Question: I must have gotten one of those stimulus cards and thrown it away because I never got the money any other way. Can I claim the $600 tax credit since I threw away the card? I don’t even know how much was on it.
Answer: No, if you are certain that you received an Economic Impact Payment prepaid debit card and mistakenly threw it away as junk mail, without activating it, you cannot claim the full Recovery Rebate Credit on your 2020 federal income tax return. You must reduce your credit amount by the amount loaded on the EIP card, according to the IRS. “Whether you have activated your card is not relevant to the requirement that your Recovery Rebate Credit amount be reduced by the amount of the Economic Impact Payments,” issued to you, it says.
We realize this is a frustrating response, especially since you don’t have the card, don’t know how much was on it, and didn’t get to spend the money. The good news is that you and others in the same boat should receive a letter from the IRS offering a solution. The agency updated its website on Monday to say that EIP recipients who have not activated their cards are being mailed a reminder to do so or to request a replacement if they accidentally threw the EIP card away.
The Treasury Department logo will be visible on the envelope and letter of the reminder mailing. The left front of the envelope will include the notation, “Not a bill or an advertisement. Important information about your Economic Impact Payment.” The letter will include instructions for people who haven’t activated the card, as well as an image of the debit card.
As we’ve previously reported, some recipients threw away their original EIP card mailer, thinking it was junk mail, and were unable to obtain a replacement following the directions at eipcard.com or 800-240-8100. Those people should receive the IRS reminder.
We’ve also heard from readers, like you, who figure they must have thrown away the card because they believe they were eligible for the second round of stimulus and didn’t receive a payment by another method. You and others can verify whether you were issued an EIP by using the “Get My Payment” tool at irs.gov. This tool states the issuance date and payment method, although not the amount. If your status is not available, that means no EIP was issued for you and you can claim the Recovery Rebate Credit on your 2020 federal income taxes if you are eligible.
Q: I did my federal income taxes myself for the first time, because I wanted to claim the stimulus I never received; usually I don’t have to file because of low income. I used Free File and it wasn’t too bad, but now I’m not sure I did it right. Will I have to file again if I made a mistake on the credit?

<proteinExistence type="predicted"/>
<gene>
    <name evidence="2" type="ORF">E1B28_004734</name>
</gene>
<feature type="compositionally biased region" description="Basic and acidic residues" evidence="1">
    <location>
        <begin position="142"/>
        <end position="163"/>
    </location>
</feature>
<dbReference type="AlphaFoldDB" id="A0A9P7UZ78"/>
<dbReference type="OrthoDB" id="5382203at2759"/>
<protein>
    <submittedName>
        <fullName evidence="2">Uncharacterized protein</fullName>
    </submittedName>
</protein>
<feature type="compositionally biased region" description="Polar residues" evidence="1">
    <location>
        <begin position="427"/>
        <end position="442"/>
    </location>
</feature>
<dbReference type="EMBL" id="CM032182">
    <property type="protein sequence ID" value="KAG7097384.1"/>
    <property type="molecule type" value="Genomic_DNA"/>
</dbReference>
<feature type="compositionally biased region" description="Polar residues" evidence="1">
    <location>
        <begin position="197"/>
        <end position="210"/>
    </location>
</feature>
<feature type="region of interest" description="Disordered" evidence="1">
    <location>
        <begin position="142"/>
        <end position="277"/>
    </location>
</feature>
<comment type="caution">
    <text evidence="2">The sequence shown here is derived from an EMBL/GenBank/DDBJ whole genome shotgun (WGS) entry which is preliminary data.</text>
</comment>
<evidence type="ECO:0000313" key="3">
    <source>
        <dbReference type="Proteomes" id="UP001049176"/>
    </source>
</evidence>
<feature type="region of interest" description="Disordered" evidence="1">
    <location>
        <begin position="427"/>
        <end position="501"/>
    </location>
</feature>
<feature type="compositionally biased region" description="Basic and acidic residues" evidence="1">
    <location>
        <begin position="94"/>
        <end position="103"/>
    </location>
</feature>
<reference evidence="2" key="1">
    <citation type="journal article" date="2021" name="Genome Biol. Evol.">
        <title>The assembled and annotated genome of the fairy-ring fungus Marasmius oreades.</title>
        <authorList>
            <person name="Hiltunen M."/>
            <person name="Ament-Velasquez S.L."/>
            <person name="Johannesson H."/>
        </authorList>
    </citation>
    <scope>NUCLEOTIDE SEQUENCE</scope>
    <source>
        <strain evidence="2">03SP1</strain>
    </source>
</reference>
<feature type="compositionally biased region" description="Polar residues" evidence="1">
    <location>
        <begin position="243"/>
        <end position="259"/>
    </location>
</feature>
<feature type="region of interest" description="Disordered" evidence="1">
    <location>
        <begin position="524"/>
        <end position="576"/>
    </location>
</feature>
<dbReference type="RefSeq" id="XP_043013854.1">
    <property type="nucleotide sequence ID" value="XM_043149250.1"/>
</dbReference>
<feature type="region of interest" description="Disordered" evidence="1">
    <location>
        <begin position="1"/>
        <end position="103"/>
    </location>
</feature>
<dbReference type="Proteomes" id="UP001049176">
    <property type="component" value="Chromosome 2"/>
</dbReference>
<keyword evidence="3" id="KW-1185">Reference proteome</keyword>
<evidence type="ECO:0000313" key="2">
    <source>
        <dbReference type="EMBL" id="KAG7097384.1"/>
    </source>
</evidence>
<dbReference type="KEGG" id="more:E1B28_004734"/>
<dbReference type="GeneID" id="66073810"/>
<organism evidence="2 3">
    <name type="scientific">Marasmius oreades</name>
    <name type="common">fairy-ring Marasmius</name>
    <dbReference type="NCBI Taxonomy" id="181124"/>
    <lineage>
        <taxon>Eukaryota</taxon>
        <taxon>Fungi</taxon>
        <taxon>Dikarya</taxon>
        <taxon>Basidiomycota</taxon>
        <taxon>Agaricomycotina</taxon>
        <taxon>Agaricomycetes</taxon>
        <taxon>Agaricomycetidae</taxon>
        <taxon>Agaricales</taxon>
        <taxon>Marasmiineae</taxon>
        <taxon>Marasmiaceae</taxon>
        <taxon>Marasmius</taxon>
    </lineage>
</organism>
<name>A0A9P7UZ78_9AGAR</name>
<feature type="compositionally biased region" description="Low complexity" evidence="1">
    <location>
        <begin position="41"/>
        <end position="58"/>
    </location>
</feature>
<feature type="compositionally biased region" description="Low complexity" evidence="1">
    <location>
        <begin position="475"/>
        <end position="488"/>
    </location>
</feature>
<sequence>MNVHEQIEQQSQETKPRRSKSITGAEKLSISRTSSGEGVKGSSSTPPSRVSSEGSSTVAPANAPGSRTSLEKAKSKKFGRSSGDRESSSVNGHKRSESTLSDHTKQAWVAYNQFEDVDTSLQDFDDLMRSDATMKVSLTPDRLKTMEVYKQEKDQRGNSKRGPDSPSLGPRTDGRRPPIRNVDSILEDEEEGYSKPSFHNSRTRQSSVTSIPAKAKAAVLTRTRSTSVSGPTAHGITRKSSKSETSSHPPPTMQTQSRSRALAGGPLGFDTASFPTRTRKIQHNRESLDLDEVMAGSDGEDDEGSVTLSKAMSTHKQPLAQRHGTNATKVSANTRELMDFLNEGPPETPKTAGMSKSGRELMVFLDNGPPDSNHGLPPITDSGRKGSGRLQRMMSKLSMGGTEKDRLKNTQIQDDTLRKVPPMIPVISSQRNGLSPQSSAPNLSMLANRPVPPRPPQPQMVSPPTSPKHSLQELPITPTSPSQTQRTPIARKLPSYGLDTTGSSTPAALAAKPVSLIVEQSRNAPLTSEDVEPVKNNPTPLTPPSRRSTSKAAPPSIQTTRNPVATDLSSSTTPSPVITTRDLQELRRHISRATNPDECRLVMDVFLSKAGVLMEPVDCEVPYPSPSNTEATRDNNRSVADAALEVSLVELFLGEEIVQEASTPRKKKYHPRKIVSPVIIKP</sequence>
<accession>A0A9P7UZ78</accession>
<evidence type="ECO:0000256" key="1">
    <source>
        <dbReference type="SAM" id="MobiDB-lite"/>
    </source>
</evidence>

A: No, do not file an amended return if you entered an incorrect amount for the Recovery Rebate Credit on your 2020 federal income tax return, according to the Internal Revenue Service. If you entered an amount on line 30 of Form 1040 or Form 1040-SR but miscalculated the amount, the IRS says it will correct the error and continue processing your return. Your mistake may delay processing slightly, but it won’t cause the IRS to reject your return. The IRS will send you a notice explaining any change it makes.
The Recovery Rebate Credit is for people who were entitled to the first or second round of stimulus payments but didn’t receive them directly, by direct deposit, a paper check or a prepaid debit card.
Q: What about if someone filed their taxes already without claiming the credit?
A: Yes, in that case, they would have to file an amended tax return to claim the Recovery Rebate Credit, because they left line 30 blank on Form 1040 or Form 1040-SR. “The IRS will not calculate the 2020 Recovery Rebate Credit for you if you did not enter any amount on your original tax return,” the agency says on its website.
To determine their credit amount, if any, filers can use the worksheet on page 59 of the 2020 instructions for Form 1040 and 1040-SR, at irs.gov/forms-pubs/about-form-1040.
Those who find they should have claimed the credit may file an Amended U.S. Individual Income Tax Return, Form 1040-X. People who filed their original return electronically may be able to file Form 1040-X electronically as well, according to the IRS.
Write to Kokua Line at Honolulu Star-Advertiser, 7 Waterfront Plaza, Suite 210, 500 Ala Moana Blvd., Honolulu 96813; call 529-4773; fax 529-4750; or email firstname.lastname@example.org.